• Modules: A module refers to a block of code that divides your application into logical boundaries. Simply put, instead of coding all functionalities in a single application, you create separate Angular modules with distinct functionalities which together make the application. While it is ideal to have several modules, an Angular application must have at least one module, i.e. the root module. 
  • Routing: Routing in Angular provides the experience requested by the client. The user may choose an option on the main page that links to a URL. The router, which is bound to page links, renders the Angular component linked to that URL to the user. 
  • Services: You create a service in Angular when several modules require a common functionality or a value. For example, you would create a service for a database that is shared among various Angular modules. 

4. Explain the following terms in Angular: expressions, scope and text interpolation. 

  • Angular expressions: Similar to Javascript, Angular expressions are blocks of code used to bind data to HTML. They are generally placed in binding i.e. inside curly braces like: {{ expression }}. Syntax: {{ expression }} 
  • Text interpolation: Interpolation means to embed expressions in HTML. Text interpolation enables you to include dynamic string values in the HTML templates, which means that you can dynamically change the text appearing on the application view. For example, greeting the users with their names on the welcome page. Text interpolation uses expressions within double curly {{ }} braces for displaying the component data.  
  • ScopeIt is an object that Angular uses to bind controllers and views together. It defines the environment in which the expressions will be executed. The scope is arranged in a hierarchical structure similar to the application DOM structure. 

5. What are some advantages and disadvantages of Angular? 

Advantages of Angular framework: 

  • Supports two-way data-binding 
  • Exceptional community support 
  • Provision of adding custom directives 
  • Facilitation of client and server communication  
  • Supports dependency injection, validations and RESTful services 
  • Provides powerful features like event handling, animation, etc. 

Disadvantages of Angular framework: 

  • Complex single-page applications are difficult and inefficient to use due to their bulkiness 
  • The dynamic application sometimes may not function as expected  
  • Becoming proficient in Angular requires a considerable amount of time and effort 

 6. What are the differences between Angular decorator and annotation? 

Differences between Annotation and Decorator: 

Annotation  Decorator 
Traceur compiler uses annotations  Typescript compiler uses the decorators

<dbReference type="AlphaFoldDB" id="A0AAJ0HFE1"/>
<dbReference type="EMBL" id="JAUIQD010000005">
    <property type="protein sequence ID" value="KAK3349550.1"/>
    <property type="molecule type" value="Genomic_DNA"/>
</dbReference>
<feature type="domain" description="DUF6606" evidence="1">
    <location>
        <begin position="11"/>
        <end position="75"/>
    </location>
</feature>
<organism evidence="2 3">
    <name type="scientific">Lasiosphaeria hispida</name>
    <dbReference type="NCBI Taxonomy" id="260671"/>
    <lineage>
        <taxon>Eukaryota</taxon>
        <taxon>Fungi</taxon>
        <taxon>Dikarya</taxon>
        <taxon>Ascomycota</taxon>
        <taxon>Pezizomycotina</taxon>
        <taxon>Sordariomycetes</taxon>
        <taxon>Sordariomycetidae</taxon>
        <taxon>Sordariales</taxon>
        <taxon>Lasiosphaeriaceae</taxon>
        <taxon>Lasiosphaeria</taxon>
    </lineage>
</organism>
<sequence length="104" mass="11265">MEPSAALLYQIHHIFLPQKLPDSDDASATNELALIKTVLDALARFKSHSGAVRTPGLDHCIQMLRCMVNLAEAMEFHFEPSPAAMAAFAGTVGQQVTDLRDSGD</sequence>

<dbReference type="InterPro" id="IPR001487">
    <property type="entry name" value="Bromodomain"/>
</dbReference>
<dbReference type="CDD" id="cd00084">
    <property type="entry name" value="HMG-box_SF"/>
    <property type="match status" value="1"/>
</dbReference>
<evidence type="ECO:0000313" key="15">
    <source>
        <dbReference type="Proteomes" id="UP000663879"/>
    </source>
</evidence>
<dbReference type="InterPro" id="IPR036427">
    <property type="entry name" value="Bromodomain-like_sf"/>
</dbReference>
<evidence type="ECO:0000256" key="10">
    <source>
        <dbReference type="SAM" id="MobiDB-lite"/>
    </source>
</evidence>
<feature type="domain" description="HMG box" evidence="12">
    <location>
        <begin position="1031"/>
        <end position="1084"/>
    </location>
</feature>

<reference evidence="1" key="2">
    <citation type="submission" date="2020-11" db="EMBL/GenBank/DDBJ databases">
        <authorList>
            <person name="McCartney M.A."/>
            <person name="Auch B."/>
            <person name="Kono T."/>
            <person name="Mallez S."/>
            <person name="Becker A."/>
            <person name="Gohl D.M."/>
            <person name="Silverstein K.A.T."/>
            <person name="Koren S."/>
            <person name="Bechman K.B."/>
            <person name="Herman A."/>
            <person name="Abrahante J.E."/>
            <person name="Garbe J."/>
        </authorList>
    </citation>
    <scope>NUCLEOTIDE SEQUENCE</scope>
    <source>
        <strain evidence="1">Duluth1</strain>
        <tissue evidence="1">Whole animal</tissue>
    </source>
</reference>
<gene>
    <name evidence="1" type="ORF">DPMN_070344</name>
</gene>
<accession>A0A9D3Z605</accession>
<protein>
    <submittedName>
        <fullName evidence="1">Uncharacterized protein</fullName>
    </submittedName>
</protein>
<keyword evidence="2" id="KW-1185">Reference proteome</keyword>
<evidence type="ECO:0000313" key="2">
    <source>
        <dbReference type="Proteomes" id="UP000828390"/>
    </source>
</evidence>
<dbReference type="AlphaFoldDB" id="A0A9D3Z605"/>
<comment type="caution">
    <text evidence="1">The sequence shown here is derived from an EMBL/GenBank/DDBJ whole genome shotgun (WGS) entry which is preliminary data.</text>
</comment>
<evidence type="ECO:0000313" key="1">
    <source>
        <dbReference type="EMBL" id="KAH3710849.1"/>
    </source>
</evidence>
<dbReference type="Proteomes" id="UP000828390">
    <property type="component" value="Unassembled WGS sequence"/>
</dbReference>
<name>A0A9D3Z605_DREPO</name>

The only metadata set on the class utilizing the Reflect Metadata library  Is a function that is called by the class 
Used to create an annotation array  Used to separate decoration or the modification in a class without changing any source code 
Angular annotations are hard-coded  Decorators are not Hard-coded 
Expression for imports for Annotations: import {ComponentAnnotation as Component} from ‘@angular/core’;  Expression for imports for Decorators: import {Component} from ‘@angular/core’; 

 

7. What is data binding and what are its types? 

Data binding is one of the strong features of Angular that makes it easy for interactive applications to implement communication between HTML DOM and the Component Class. It automatically updates your page based on the latest application’s state. Data binding is useful in specifying values like a source of an image, the state of a button, or any user-specific data. 

You can customize your HTML by assigning attributes to the string values. For example in the below snippet ‘class’, ‘src’ and ‘disabled’ modify the ‘div’, ‘img’ and ‘button’ elements. 

<div class="special">Data Binding Example</div> 

<img src="images/Hackertrail.png"></img> 

<button disabled>Save</button>

A point worth noticing here is that data binding does not work on the HTML attributes; instead, it can only be applied to the DOM element, component or directive properties. While DOM properties and HTML attributes have the same names, data binding distinguishes them as separate things. The DOM value represents the current value of a property while the HTML attribute is the property’s initial value. 

There are three types of data binding in Angular depending on the direction of data flow: 

  • Interpolation binding- One way from data source to target view 
  • Event Binding- One way from view target to data source  
  • Two-way data binding 

Intermediate Angular Interview Questions 

1. Is it possible for an Angular application to render on the server-side? 

Typical Angular applications are rendered on the browser i.e. on the client-side. However, to execute Angular applications on the server side, you can use a technology called Angular Universal.  

Angular Universal generates static application pages which are bootstrapped on the browser when a client request comes in. Thus, it provides a great user experience by loading views faster and giving users instant access to the application view.  

2. How can you communicate between application modules using core Angular functionalities? 

The following core functionalities can be used to enable communication between Angular modules: 

  • Communication through events 
  • Via services 
  • By assigning models on $rootScope 
  • Directly between controllers [$parent, $$childHead, $$nextSibling, etc.] 
  • Directly between controllers [ControllerAs, or other forms of inheritance] 

3. What is ahead-of-time(AOT) compilation in Angular? What are its advantages? 

An Angular application primarily comprises components and their associated HTML templates. However, a browser can not decipher the components and templates by itself. Therefore, before running the Angular application on a browser, it needs to be compiled in a form understood by the browser. This is where the AOT or ahead-of-time compiler comes into play.  

The Angular AOT compiler converts the HTML DOM and TypeScript code into browser readable JavaScript code during the build phase. The build phase takes place before the application is downloaded and executed by the browser.  

Advantages of AOT compilation: 

  • Faster Rendering 
  • Fewer asynchronous requests  
  • Smaller Angular framework download size  
  • Detect template errors earlier   
  • Better security  

4. What is MVVM in Angular?